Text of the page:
Still more grievous than their exile from the garden was the disfigurement of their souls, for man's condition before the Fall "joined together moral purity, clarity of mind, the perfection of first-created nature, and nearness to God, with a general spiritual childlikeness." (Orthodox Dogmatic Theology). In Paradise Adam "delighted his mind with celestial beauty. After his transgression, on the other hand, his thoughts became base and material, and the simplicity and goodness of his mind were intertwined with evil worldly concerns" (St. Macarius of Egypt).

The purpose of Christ's advent was to restore human nature to its primal beauty and to open again the gates of paradise. Those who left this world to follow Christ, the saints, regained Adam's blessed state in Paradise and experienced "the unspeakable bliss of them that behold the infinite goodness of [the Lord's] countenance" (Morning Prayers). Protomartyr Stephen saw the heavens opened and beheld the glory of God (Acts 7:56); the Apostle Paul was caught up into Paradise, and heard unspeakable words (II Cor. 12:14); Blessed Augustine, having broken his youthful attachment to sin, enjoyed such sublime communion with God as to write: "all my abundance, which is not of my God, is poverty" (Confessions); St. Symeon described the ecstasy of being filled with divine Light: "It cast out every earthly care....Besides, there was poured into my soul in unutterable fashion a great spiritual joy and perception and a sweetness surpassing every taste of visible objects, together with a freedom and forgetfulness of all thoughts pertaining to this life (The Discourses). Having been lifted up into the heavenly abodes, St. Seraphim of Sarov exclaimed to his friend Motovilov, "Oh, if only you could know what joy, what sweetness await the souls of the righteous in heaven, then you would be determined in this temporal life to endure any sorrow, persecution and calumny with gratitude." And St. John of Kronstadt, who likewise experienced the unutterable joys of heaven while still on earth, wrote in his diary, "All earthly bliss passes away, of itself, and through the vicissitudes of life; whilst the joys of heavenly bliss will never end, never pass away. Is it not then worth while to despise all the enjoyments of this transitory world, and of this still more fleeting life, in order to strive with the whole heart after spiritual and abiding joys?"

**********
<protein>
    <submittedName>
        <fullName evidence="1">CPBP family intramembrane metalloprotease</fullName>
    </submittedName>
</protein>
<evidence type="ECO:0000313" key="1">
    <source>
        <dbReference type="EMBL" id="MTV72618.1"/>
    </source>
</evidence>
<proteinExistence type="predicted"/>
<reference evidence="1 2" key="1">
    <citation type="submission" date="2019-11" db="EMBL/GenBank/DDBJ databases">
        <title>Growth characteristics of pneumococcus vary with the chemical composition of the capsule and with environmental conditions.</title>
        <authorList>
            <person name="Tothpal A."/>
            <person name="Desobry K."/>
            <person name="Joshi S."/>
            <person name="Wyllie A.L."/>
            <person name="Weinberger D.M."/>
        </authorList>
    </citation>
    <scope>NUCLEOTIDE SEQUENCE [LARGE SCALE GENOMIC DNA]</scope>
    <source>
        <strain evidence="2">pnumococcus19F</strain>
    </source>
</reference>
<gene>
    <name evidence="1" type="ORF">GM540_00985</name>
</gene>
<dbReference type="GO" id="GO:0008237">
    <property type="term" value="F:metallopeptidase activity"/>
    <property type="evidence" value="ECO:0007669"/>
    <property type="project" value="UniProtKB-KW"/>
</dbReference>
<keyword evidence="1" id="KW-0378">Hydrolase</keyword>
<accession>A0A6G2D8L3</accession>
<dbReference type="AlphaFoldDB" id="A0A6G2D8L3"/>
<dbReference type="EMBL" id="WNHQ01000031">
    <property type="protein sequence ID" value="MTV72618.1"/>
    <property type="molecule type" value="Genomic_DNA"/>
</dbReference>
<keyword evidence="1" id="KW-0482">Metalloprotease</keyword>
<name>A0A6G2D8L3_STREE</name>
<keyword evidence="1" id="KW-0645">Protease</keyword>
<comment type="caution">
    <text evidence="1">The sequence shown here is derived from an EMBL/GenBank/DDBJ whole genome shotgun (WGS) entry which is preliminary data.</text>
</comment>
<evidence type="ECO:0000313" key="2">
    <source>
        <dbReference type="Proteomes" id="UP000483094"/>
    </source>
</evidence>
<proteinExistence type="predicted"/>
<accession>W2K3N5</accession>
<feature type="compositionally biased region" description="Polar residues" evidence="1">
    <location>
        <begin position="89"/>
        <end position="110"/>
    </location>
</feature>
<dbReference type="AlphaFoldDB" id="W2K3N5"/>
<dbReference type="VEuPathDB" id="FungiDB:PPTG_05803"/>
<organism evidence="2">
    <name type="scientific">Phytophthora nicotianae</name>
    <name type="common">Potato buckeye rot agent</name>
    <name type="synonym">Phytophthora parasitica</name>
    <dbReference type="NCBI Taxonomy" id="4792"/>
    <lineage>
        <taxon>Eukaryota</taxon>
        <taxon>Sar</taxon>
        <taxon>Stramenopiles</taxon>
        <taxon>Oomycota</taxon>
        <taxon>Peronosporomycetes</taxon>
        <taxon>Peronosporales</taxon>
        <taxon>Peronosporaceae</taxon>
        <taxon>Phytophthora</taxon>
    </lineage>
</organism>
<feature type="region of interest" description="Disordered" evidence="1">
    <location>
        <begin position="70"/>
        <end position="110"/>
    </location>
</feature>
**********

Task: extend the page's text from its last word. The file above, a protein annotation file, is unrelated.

We who have little experiential sense of such heavenly delights find it painfully difficult to set our affections on things above, not on things on the earth (Col. 3:2). We have, however, the example of the saints, who have tasted the sweetness of Paradise, and they can inspire us and give us courage to detach ourselves from this present world-whose prince is satan-and to seek first the kingdom of God. For this purpose many have secluded themselves in monasteries, their progress hastened by the common and concentrated effort. Even for those of us yoked together with families and jobs, a certain detachment is necessary, a withdrawal from worldly affairs. We must streamline our lives in order to introduce a great measure of stillness wherein we can listen to God. Above all, we must constantly check the alignment of our hearts, for, as St. John of Kronstadt explains:

That to which a man turns, that which he loves-that he will find. If he loves earthly things, he will find earthly things, and these earthly things will abide in his heart, will communicate their own earthiness to him, and will find him; if he loves heavenly things, he will find heavenly things, and they will abide in his heart, and give him life.

EDITOR